With NC State struggling during the regular season, fans didn’t get a chance to see Smith play during the NCAA Tournament. However, during the year, Smith was flat in many big games. Nonetheless, Smith finished with 18.1 points and 6.2 assists for the year, with explosive athleticism and dangerous ball skills. He can shoot from anywhere on the court and can generate offense for himself and teammates, but the question is whether he can do so at an efficient level? Decision-making is one of his biggest weaknesses, but the idea of Smith pairing with Buddy Hield and Willie Cauley-Stein in the rebuilding of Sacramento should intrigue fans.
9) Dallas Mavericks – PG Frank Ntilikina (France)
The run of guards continues with Dallas taking international standout Frank Ntilikina. The MVP of last year’s U18 European Championships, Ntilikina was recently named as starter with his club Strasbourg IG and with the rise in minutes, the rise in production has followed. He doesn’t offer the elite playmaking ability that other point guards in this draft class possess, but he does have the promise of playing off the ball and locking down multiple players. He’s currently shooting 41.3% from three and is probably the best perimeter defender in this class, so despite his limitations of playing overseas, Ntilikina should fit right in with the NBA game. The Mavericks need a point guard, with Yogi Ferrell showing potential, but he’s not the answer in the long run. Ntilikina may be the answer.
10) Sacramento Kings (from New Orleans Pelicans) – PF Lauri Markkanen (Arizona)
The Kings use their second top-10 pick on Markkanen, who could play a nice role as a Frank Kaminsky-type character in Sacramento. He cooled off in the final month of the season, yet still finished with 42.3% shooting from three. He looks like one of the top shooters in the draft, however his lack of explosiveness and strength at the rim is a concern. He is also not a rim protector, with a low block percentage of just 1.8%. However, pairing him with Willie Cauley-Stein in Sac-Town should help lessen the damage.
11) Detroit Pistons – SF Miles Bridges (Michigan State)
In a Round of 32 matchup against Josh Jackson and Kansas, Bridges scored 22 points on Jackson, showing off his range and explosiveness around the rim. He finished the year averaging 16.9 points, showing 38.9% from three. However, his 68.5% mark from the free-throw line raises some concerns. His defense has gotten stronger as the season’s progressed, averaging 1.5 blocks per game and showing the ability to defend along the perimeter. There will be questions on whether he’s a small forward or power forward, but in today’s game where positions seem to be meaningless, Bridges should fit in just fine.
12) Charlotte Hornets – C Zach Collins (Gonzaga)
Collins has become the fastest riser in this draft, putting on big performances to lead Gonzaga to the National Championship. One of these big performances included a 14-point, 13-rebound, 6-block effort against South Carolina in the Final Four. Despite being limited in the National Championship game due to foul trouble, we still saw a glimpse of his shot-blocking ability and solid hook shot. Collins possesses great size, mobile feet and soft hands that will help him at the next level. It wouldn’t be a surprise to see him return for another year, but with the first-round buzz he’s generated, it’s best for Collins to leave now.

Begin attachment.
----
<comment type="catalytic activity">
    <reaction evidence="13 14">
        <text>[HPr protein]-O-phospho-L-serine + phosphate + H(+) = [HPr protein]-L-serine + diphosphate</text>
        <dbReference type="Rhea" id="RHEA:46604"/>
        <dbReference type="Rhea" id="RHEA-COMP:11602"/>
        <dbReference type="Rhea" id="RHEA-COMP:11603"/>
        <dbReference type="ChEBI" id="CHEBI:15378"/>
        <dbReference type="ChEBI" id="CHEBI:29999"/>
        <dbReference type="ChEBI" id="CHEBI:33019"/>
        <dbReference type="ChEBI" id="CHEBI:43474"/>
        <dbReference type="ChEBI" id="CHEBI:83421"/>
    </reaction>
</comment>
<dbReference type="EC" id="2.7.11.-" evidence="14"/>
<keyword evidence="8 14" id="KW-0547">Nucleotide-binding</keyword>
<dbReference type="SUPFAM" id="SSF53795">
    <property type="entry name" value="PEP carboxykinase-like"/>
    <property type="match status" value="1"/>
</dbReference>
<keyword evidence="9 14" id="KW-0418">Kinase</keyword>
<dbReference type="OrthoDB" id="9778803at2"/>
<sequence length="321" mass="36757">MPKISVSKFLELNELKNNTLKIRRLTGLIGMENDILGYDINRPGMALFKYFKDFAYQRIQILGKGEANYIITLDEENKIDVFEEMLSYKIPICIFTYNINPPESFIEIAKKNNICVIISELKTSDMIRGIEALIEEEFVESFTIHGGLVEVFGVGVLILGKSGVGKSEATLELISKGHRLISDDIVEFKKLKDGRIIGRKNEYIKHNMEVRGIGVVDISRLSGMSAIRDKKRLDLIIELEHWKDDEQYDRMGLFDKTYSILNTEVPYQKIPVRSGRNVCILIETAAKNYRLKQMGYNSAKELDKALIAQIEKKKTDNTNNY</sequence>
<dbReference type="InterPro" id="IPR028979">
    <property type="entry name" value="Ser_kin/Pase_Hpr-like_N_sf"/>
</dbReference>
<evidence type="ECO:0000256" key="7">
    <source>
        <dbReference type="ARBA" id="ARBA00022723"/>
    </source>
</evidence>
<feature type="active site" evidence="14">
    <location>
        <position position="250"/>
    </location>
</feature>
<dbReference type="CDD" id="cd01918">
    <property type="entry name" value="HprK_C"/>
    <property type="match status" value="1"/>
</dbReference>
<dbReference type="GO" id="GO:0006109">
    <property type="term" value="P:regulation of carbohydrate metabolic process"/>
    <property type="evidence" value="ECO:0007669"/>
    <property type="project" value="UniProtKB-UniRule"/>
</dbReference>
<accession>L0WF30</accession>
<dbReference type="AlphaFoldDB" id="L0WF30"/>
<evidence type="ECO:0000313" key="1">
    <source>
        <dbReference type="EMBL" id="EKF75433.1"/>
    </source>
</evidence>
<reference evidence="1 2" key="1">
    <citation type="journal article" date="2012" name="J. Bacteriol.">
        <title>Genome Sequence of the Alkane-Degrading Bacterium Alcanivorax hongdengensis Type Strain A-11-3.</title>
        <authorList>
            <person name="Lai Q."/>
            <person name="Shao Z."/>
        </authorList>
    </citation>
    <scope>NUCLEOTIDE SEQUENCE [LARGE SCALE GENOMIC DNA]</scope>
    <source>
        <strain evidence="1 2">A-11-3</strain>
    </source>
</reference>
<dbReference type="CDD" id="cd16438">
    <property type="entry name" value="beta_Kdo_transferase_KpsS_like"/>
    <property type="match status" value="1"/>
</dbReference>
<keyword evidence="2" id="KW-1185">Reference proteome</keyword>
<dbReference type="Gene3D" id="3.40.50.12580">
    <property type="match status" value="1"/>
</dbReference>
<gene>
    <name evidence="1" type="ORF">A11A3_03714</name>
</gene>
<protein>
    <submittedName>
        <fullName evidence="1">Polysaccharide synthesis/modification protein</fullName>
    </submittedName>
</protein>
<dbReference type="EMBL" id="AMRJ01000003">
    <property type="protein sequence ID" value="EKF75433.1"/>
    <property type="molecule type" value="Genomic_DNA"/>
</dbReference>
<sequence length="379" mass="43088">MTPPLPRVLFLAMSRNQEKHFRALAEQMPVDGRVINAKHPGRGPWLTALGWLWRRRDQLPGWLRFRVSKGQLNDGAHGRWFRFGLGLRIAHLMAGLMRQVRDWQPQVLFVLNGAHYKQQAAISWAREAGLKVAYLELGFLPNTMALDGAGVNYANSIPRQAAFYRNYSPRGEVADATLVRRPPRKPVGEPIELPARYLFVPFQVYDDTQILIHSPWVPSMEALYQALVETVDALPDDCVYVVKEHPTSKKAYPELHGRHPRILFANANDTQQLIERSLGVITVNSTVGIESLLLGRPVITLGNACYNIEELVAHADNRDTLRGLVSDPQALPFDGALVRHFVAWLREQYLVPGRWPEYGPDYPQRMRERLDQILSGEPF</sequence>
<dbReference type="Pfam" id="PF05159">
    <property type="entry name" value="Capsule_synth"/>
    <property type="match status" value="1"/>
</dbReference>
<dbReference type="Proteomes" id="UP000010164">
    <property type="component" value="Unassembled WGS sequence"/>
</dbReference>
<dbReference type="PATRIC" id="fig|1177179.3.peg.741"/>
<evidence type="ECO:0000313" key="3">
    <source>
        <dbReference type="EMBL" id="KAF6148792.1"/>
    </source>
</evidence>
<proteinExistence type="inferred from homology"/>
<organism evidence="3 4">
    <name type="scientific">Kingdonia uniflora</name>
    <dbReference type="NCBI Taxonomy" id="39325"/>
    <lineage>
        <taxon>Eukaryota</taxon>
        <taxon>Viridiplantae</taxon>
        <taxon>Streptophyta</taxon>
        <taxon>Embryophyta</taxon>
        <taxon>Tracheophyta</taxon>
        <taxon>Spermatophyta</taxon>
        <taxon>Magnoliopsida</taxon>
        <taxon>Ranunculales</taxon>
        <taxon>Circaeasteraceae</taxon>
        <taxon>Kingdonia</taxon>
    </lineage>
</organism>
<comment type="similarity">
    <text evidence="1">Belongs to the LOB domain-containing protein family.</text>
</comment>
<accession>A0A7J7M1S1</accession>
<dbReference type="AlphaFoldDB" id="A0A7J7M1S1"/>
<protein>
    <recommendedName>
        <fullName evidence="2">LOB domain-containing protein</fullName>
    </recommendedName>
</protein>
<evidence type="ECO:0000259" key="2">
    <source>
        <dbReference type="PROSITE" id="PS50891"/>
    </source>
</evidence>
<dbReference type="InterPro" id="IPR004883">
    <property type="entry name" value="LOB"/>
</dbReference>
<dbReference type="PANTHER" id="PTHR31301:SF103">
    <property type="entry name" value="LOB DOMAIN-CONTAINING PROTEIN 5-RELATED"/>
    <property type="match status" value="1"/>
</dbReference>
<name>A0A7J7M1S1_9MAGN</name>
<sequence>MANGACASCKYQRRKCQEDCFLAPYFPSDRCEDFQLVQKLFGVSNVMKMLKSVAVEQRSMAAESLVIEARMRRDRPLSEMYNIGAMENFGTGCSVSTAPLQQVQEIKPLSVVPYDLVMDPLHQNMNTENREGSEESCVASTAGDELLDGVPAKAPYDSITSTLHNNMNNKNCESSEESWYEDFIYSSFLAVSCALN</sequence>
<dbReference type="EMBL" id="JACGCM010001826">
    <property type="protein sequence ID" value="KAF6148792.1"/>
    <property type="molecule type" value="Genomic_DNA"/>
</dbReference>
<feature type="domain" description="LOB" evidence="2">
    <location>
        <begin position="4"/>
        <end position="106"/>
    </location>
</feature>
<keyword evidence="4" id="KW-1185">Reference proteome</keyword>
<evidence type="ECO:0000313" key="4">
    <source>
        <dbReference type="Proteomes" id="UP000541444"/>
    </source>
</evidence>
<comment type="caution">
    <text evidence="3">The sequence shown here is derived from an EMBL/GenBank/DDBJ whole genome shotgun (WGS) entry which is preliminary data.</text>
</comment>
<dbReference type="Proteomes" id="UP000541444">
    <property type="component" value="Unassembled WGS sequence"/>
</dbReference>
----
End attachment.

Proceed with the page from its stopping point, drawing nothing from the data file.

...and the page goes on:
13) Denver Nuggets – C Jarrett Allen (Texas)
As the season went on, Allen began to show more confidence and an even better offensive game. Allen finished the season averaging 16.2 points, 9.8 rebounds and 1.7 blocks. He doesn’t have a flashy game, but has shown a strong mid-range game. The Texas big man isn’t an advanced shot-creator or explosive leaper, but his mobility and 7’5 1/2 wingspan should help him as a finisher, rim protector and pick-and-roll defender.
14) Miami Heat – PF Isaiah Hartenstein (Germany)
Hartenstein hasn’t had the opportunity to show scouts what he can do with a limited amount of minutes, but he’ll get his chance at the Nike Hoop Summit. At 7’1, he’s an athletic big man with unique perimeter skills. He’s also flashed ball-handling, passing and quick feet. The Heat may take this international stud as a project player, working with him behind Hassan Whiteside and eventually giving the two bigs a chance to work alongside each other in the future.
15) Chicago Bulls – C Justin Patton (Creighton)
16) Portland Trail Blazers – PF John Collins (Wake Forest)
17) Indiana Pacers – PF TJ Leaf (UCLA)
18) Milwaukee Bucks – PF Harry Giles (Duke)
19) Atlanta Hawks – SG Donovan Mitchell (Louisville)
20) Portland Trail Blazers (from Memphis Grizzlies) – SG Luke Kennard (Duke)
21) Oklahoma City Thunder – SF Justin Jackson (North Carolina)
22) Toronto Raptors – SF Rodions Kurucs (Latvia)
23) Brooklyn Nets (from Washington Wizards) – PF Johnathan Motley (Baylor)
24) Orlando Magic (from Los Angeles Clippers) – SG Josh Hart (Villanova)
25) Utah Jazz – C Bam Adebayo (Kentucky)
26) Brooklyn Nets (from Boston Celtics) – SG Sindarius Thornwell (South Carolina)
27) Portland Trail Blazers (from Cleveland Cavaliers) – PF Caleb Swanigan (Purdue)
28) Los Angeles Lakers (from Houston Rockets) – PF Jordan Bell (Oregon)
29) San Antonio Spurs – SG Terrance Ferguson (Adelaide)
30) Utah Jazz (Golden State Warriors) – PG Jawun Evans (Oklahoma State)